Cutting

 

Like the art of colour, there is significant history behind cutting. Historically, having a haircut was a presentation to others of your wealth and dedication to a religion. It is also a great reflection of ones personality.

Professional hair cutting is the foundation of a good hairdresser. Precision, technique, balance and ability to create a style for a specific face shape, all combine together perfectly to form the basis of hair cutting. The ability to cut hair well is built on a structured and formal learning process. Sectioning, using the comb and scissors, and understanding how to achieve balance in a style are all essential elements of your learning.

Here are some techniques used to create the look.

Layering

Layered locks help lessen density and create shape and movement. One-length cuts, on the other hand, add weight.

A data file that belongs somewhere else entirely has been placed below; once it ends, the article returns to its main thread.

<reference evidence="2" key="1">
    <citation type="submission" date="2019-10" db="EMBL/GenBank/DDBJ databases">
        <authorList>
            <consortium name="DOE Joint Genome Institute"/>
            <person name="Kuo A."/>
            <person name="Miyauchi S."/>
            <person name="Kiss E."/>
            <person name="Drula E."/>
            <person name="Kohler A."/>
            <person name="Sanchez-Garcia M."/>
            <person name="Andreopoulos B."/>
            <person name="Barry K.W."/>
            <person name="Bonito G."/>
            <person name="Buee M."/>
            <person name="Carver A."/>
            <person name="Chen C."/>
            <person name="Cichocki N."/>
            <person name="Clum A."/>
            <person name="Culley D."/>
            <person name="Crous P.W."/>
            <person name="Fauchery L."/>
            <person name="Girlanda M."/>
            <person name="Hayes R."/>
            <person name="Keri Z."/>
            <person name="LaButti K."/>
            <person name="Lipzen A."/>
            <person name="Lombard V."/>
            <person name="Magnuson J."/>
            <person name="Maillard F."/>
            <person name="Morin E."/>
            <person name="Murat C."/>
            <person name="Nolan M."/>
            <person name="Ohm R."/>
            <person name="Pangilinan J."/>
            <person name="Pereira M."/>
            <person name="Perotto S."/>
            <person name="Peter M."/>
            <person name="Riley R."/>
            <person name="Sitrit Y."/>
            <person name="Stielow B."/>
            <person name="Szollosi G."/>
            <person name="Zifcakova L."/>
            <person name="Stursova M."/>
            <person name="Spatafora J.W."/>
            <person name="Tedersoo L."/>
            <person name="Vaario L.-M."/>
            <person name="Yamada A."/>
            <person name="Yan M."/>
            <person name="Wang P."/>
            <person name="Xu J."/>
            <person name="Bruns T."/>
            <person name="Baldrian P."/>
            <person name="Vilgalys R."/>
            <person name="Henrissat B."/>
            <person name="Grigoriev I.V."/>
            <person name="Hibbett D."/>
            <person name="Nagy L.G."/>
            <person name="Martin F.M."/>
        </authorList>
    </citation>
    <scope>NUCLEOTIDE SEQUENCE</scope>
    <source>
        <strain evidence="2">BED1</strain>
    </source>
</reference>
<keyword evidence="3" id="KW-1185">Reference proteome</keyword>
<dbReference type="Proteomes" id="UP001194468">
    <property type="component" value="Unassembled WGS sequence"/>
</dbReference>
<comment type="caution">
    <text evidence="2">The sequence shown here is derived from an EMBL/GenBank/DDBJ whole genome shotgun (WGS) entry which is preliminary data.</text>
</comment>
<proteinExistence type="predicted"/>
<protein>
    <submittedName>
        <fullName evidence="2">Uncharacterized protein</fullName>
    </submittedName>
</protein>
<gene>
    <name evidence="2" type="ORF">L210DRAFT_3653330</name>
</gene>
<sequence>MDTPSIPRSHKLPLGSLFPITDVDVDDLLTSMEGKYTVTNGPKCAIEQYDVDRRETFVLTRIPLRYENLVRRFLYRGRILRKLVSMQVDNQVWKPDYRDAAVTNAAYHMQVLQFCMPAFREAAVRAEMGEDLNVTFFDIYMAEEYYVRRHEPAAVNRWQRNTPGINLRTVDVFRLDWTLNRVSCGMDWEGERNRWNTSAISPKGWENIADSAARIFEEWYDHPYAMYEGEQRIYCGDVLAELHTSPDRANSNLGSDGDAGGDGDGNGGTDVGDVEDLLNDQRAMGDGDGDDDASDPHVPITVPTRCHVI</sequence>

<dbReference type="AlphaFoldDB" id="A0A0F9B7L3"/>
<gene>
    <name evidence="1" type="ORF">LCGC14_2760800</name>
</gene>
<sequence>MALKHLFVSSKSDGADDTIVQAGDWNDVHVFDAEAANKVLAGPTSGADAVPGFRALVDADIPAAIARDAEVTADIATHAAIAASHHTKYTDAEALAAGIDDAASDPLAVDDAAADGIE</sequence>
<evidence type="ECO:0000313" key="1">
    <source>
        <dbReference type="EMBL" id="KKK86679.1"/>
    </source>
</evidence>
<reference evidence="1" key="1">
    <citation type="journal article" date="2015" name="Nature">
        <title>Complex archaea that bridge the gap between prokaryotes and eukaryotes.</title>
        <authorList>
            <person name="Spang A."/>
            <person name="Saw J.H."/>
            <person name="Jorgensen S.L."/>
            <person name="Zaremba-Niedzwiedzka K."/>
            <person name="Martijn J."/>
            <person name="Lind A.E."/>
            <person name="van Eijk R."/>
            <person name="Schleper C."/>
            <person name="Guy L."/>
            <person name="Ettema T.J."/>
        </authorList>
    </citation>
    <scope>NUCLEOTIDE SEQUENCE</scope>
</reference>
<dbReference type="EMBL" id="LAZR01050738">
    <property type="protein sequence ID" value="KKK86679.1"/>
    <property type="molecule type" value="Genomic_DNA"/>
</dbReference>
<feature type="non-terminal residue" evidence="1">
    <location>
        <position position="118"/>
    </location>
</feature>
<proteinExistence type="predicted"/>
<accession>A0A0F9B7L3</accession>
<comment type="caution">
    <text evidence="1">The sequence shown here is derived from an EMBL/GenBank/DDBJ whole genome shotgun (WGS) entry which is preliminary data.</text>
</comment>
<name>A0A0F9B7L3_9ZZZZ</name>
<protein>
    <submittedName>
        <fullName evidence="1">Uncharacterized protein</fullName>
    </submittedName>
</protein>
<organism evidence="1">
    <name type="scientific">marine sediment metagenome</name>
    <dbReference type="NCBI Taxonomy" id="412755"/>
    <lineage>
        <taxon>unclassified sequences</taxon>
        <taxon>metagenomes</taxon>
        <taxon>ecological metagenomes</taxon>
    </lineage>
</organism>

Overdirection

This is a cutting technique where hair is lifted and cut over the head to create extra body and volume.

Texture cutting

Texure cutting is ideal for those with thick, dense tresses who want to eliminate bulkiness. Without relying on thinning shears, the process creates layers and adds dimension.

Graduation

A graduated cut involves layers, which means cutting at an angle of less than 90 degree. Thanks to this technique, there is more control for stylists to shape the desired outline of a cut. With this look, the layers stack closely on top of another, often adding a bit of needed bulk or weight to the style in specific areas.

Blunt Cutting

The blunt cut is lopped at an angle of 0 degrees, making each strand fall at one length. Blunt cuts, often known as bob cuts, are better suited for fine-haired ladies since they create the illusion of density and volume.

Chisel cutting

The chisel cut is a mix between the thinning scissors and scissor cutting. It gives the hair a thicker texture, it is held at a 45 degree angle.